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I refer to the article “Pack Knacks” (MW September 22). There are enough constraints and limitations put on designers in an attempt to bring them to heel, so why do design companies shoot themselves in the foot with a 13-point, uncreative plan? It’s the old chestnut: if you can develop the formula you will deliver the goods. Perhaps this is why so many brands are similar. The intention to differentiate is lost among a myriad of preconceptions.

Consultants employ quasi-scientific methodologies “designed” to create a comfort factor, giving a false sense of security, at their peril. Surely we account directors do not need to substantiate our own positions by providing this jargon. Design is not a science – driven by formulae – to be used to provide the industry with its respectability, but a creative endeavour.

Clients go to a design company because there is a problem and they are looking for a solution. If the methodology is too tight, the solution will be too rigid and the creativity lost. Intuitively, Anita Roddick chose the (now world famous) name “The Body Shop” because it appealed to her after having seen it in another context – the US car industry. If the 13-point plan had been used the name would have been thrown out for sounding too much like a sex shop or funeral directors – issues now forgotten.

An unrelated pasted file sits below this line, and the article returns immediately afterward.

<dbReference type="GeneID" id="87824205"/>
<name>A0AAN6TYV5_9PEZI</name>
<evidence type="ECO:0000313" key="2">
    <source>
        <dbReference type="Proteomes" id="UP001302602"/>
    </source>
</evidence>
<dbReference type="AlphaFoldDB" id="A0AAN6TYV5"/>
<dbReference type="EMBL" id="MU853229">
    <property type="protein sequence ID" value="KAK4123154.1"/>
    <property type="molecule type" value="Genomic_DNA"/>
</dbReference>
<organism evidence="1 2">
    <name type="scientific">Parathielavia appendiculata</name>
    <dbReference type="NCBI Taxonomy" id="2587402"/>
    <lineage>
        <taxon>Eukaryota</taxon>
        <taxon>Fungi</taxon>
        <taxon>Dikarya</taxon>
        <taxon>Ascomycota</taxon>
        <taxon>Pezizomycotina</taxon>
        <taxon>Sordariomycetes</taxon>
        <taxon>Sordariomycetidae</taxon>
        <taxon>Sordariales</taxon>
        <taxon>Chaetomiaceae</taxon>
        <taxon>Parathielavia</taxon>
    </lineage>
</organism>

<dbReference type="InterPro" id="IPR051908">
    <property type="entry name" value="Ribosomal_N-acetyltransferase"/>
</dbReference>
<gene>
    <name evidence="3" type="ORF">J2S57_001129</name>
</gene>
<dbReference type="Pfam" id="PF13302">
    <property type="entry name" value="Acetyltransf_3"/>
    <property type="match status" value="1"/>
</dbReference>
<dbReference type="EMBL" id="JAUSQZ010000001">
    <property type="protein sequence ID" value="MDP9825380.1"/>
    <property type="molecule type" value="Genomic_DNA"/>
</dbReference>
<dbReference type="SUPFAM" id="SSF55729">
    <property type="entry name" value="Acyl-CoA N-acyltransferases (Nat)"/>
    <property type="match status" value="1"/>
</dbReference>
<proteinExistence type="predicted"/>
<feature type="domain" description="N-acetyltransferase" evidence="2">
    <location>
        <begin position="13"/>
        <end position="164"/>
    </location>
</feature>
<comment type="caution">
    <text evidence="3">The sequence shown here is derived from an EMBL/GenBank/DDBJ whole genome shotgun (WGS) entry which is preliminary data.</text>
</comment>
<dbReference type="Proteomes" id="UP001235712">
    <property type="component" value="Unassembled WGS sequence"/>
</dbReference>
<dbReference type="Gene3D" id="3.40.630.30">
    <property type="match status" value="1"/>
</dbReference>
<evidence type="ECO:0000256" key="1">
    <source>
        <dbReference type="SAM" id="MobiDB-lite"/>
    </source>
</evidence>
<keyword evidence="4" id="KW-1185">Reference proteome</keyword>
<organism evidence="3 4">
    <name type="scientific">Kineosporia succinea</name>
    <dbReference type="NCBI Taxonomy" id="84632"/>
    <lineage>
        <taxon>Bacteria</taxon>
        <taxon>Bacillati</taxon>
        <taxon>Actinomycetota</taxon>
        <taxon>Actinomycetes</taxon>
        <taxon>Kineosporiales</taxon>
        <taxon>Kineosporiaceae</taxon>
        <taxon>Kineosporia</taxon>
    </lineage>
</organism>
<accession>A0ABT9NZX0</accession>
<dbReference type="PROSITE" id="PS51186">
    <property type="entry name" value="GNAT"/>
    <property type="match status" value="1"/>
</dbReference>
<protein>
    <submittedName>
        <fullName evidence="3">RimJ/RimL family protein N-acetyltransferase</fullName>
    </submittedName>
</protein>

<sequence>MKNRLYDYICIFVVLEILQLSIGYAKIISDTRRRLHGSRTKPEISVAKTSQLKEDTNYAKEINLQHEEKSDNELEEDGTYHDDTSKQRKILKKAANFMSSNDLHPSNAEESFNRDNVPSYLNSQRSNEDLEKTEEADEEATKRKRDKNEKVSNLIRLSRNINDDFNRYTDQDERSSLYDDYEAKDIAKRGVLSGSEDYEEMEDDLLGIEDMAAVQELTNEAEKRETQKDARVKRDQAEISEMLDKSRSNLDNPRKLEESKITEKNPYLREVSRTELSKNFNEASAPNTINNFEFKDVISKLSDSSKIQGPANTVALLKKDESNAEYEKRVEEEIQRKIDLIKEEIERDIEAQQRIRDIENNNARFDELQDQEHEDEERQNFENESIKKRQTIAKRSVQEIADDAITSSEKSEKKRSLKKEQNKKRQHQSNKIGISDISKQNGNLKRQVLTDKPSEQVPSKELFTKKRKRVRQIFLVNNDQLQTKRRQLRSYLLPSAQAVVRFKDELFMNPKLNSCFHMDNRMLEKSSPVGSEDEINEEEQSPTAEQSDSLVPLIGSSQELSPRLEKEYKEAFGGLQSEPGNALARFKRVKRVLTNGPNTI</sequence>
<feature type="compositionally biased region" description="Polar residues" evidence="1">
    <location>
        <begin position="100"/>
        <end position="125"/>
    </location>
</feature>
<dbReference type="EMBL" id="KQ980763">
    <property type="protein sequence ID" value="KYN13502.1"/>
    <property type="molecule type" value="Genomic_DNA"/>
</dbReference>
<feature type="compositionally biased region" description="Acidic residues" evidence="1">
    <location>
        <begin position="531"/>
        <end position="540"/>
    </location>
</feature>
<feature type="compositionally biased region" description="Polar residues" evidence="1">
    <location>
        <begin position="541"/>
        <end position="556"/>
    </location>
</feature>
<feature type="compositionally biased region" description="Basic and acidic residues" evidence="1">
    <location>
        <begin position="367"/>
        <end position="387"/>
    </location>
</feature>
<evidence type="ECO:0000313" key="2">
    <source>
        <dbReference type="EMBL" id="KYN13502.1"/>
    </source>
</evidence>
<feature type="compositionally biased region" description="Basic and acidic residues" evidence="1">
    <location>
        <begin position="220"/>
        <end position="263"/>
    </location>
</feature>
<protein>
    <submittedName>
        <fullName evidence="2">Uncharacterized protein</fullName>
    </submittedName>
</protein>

Formulae ultimately breed cynicism. In a country where designers are striving to achieve proper recognition from marketers, can design companies really sustain respectability by justifying and post-rationalising their design concepts through formulae? Planning is, of course, essential. But devising a specific plan and method for each project creates the right balance between the strategic and creative development. The key to effective creative solutions is to tailor a strategic plan to each and every project. It should always be in the back of our minds to move forward through original thought. We should be looking for ways of communicating that move things on rather than holding them back. Otherwise we will be responsible for creating and perpetuating an environment that recycles ideas and stifles innovation.

Jo Richley

Account director

Crescent Lodge Design

London N1

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